Now that I have established that there is some prospect of enforcing my judgment debt what are my options?
Given that most former tenants who have left outstanding debts do not own property (i.e. land, houses etc) and probably do not have the money sitting in a bank account, the vast majority of judgment debts obtained against former tenants are enforced through:-
- Voluntary instalment payments or
- Attachment of Earnings Orders (£175-£200 +VAT+ court fee) or
- Warrant of Execution / High Court Enforcement (£175 +VAT+ court fee)
The above methods of enforcement are not exhaustive but do represent the vast majority of our enforcements.
What happens if I cannot enforce the act immediately?
Generally speaking the debt will be enforceable for six years from the date it was obtained or six years from the date on which the former tenant last acknowledged his indebtedness or makes part payment.
Warrant of Execution
This authorises the county court bailiff or the high court bailiff to call at the debtor's home and remove goods owned by the debtor to discharge both the money judgment and the bailiff's own costs.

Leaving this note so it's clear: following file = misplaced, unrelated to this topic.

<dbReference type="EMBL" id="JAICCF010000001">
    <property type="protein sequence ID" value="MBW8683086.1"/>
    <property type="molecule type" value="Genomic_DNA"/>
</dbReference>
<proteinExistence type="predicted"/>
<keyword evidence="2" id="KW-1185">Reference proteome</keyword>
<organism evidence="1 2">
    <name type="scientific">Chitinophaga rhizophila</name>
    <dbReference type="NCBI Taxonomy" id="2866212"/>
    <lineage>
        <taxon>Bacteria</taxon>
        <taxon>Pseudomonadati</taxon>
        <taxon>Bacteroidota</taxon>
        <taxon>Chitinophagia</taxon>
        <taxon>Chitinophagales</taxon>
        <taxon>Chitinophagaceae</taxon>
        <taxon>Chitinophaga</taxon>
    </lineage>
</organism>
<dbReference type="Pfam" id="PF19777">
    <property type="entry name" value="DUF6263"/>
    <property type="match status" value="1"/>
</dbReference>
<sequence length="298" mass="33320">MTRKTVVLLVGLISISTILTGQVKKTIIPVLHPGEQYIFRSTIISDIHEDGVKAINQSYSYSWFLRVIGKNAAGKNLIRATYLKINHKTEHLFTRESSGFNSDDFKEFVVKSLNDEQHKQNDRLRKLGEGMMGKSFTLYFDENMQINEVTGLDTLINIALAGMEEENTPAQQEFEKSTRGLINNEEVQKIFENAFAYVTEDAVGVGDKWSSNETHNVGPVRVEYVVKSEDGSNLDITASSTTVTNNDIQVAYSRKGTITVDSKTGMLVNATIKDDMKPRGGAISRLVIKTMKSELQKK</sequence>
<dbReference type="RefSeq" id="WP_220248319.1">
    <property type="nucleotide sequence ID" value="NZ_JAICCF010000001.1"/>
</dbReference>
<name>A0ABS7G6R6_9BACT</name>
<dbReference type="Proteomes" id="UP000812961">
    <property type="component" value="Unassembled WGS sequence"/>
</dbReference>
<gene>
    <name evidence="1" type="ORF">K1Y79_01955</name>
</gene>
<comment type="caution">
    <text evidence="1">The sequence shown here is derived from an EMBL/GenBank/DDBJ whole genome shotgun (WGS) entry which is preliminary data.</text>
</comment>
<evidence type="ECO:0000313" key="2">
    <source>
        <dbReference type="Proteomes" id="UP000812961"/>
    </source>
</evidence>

However, the bailiff cannot seize:
- tools, books, vehicles or other items or equipment needed by the debtor to carry out his employment or
- clothes, bedding, furniture and household equipment and provisions satisfying ‘basic domestic needs’
- cash or its equivalent
Moreover, the bailiff cannot force entry unless he is returning to seize goods that are held under a walking possession order (see later).
How does this work in practice?
Before the bailiff removes goods he will usually take ‘walking possession’ of the goods. This essentially allows the debtor a short period of time (typically five days or so) to pay the debt, failing which the goods are removed and sold at public auction. The debtor must agree not to remove the goods without the bailiff's consent otherwise the debtor is in contempt of court.
Unfortunately, the value of second hand goods at public auction is often very low.
Attachment of Earnings Order